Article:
Rossi will have to hope that either Lorenzo or Hayden can get off the line quickly and hold Stoner up until he can catch up with them. Hayden is certainly a good starter, and should be capable of matching Stoner off the line, though his race pace is a little short of Stoner's and Rossi's.
Unlike Lorenzo's. The Spaniard is decent off the line, but his race pace is close to Rossi's and he could once again feature in the race. Dani Pedrosa, at a track which suits him down to the ground, is still coming to terms with the Bridgestones, and is a fraction slower than Jorge Lorenzo, but a fraction faster than his team mate Hayden. Like Rossi, Pedrosa needs to get a blistering start, to stay with Stoner at the front, and try to get ahead.
The outsider here is once again Loris Capirossi. Capirex has a race pace not far off Lorenzo's, and given a bit of luck, could make the break and go on to win his 4th race in a row here. It all depends on how quick he is into the first corner.
With Rossi on the 2nd row, the Italian may decide to concentrate on the podium, and securing the title, instead of taking risks to try and catch and beat Casey Stoner. If someone can get in Stoner's way, then that may change things around, but for now, Rossi is surely focused mainly on getting back the title. It has eluded him for the past 2 years, and now it is so close again, he is unlikely to let it slip from his grasp once more. Little could be sweeter for Rossi and for Yamaha than to take the MotoGP crown in Honda's home.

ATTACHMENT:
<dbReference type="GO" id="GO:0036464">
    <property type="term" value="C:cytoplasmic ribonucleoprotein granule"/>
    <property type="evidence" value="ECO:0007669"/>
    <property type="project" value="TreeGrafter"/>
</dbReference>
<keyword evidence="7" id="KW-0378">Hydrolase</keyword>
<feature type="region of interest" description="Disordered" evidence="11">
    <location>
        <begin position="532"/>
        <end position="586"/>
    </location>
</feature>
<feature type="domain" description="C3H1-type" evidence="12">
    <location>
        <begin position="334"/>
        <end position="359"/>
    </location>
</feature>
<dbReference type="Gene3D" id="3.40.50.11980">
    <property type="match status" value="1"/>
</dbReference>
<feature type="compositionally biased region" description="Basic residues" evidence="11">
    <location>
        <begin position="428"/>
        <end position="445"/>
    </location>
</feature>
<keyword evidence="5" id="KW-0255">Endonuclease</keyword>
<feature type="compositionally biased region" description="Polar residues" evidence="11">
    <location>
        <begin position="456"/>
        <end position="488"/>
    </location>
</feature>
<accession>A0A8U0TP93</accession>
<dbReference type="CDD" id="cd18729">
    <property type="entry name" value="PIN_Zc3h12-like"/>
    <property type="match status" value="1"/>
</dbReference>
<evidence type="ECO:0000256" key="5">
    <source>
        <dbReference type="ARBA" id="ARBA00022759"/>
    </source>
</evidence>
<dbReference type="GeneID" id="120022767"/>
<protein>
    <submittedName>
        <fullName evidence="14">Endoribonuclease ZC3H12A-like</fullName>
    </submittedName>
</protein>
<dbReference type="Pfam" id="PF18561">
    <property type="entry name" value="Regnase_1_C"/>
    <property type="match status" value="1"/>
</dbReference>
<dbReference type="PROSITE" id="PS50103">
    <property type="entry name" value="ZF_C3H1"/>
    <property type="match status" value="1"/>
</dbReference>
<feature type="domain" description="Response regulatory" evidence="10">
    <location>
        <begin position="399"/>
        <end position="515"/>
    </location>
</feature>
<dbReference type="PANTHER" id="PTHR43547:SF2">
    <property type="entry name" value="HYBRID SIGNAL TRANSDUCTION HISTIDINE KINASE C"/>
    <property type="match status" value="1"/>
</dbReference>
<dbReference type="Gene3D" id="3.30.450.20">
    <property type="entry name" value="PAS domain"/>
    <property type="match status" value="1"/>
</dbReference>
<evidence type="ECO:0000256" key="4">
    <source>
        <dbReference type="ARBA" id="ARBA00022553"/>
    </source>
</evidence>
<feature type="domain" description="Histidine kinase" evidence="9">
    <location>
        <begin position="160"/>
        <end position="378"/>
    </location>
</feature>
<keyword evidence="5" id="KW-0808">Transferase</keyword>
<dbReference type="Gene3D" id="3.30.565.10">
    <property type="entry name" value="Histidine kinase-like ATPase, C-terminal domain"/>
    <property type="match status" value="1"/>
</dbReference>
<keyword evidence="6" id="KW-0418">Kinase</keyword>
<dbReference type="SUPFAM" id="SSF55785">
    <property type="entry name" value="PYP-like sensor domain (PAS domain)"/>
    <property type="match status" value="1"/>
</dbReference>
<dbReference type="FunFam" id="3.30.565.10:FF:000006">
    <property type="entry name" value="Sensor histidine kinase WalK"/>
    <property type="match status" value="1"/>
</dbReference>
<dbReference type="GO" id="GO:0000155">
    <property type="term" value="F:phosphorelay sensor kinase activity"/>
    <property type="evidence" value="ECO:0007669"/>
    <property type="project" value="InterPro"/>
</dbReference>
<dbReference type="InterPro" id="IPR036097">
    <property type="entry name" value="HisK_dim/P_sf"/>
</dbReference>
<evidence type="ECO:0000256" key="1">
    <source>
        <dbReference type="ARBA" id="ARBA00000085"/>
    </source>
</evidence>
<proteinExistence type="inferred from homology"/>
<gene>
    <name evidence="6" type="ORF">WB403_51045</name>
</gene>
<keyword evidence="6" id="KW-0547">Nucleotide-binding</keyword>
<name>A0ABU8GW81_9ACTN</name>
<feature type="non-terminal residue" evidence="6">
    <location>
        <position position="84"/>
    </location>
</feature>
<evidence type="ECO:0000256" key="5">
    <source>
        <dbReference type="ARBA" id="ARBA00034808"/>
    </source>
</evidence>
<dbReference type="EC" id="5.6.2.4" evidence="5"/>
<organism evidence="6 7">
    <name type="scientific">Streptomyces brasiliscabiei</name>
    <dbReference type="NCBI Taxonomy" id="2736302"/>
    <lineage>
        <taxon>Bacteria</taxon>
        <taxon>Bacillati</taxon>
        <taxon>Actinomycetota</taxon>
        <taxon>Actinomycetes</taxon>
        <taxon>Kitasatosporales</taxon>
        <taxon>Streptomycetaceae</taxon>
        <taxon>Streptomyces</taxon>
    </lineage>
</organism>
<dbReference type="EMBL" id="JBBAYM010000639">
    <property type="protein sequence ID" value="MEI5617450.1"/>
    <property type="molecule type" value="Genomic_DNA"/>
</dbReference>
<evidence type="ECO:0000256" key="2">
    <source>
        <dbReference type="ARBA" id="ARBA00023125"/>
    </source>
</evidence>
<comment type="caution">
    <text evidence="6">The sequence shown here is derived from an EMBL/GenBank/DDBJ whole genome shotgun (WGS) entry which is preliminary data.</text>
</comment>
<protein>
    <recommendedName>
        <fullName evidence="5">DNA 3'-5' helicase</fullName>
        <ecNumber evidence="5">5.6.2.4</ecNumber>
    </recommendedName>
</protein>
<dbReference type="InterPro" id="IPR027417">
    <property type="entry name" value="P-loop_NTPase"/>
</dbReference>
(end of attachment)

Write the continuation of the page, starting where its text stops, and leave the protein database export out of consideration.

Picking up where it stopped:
A crucial meeting is due to be held at Motegi on Saturday afternoon. During this meeting of the Grand Prix Commission, a proposal is to be submitted to allow only a single manufacturer to produced tires for MotoGP. Bridgestone is the favorite to be awarded the contract, which would end nearly 60 years of open competition in motorcycle racing's premier class. The general expectation is that the proposal will be adopted without too much argument.
Or at least, that was the general expectation up until a few hours ago. Now, Spanish television is reporting that Ducati, the team that has taken Bridgestone to its dominant position in the MotoGP paddock, is in talks with Michelin to supply tires to all 5 Ducatis expected to be on the grid for next year. The deal, if it were to come off, would immediately scupper any chances of a single tire proposal being pushed through, and blow the tire war wide open again.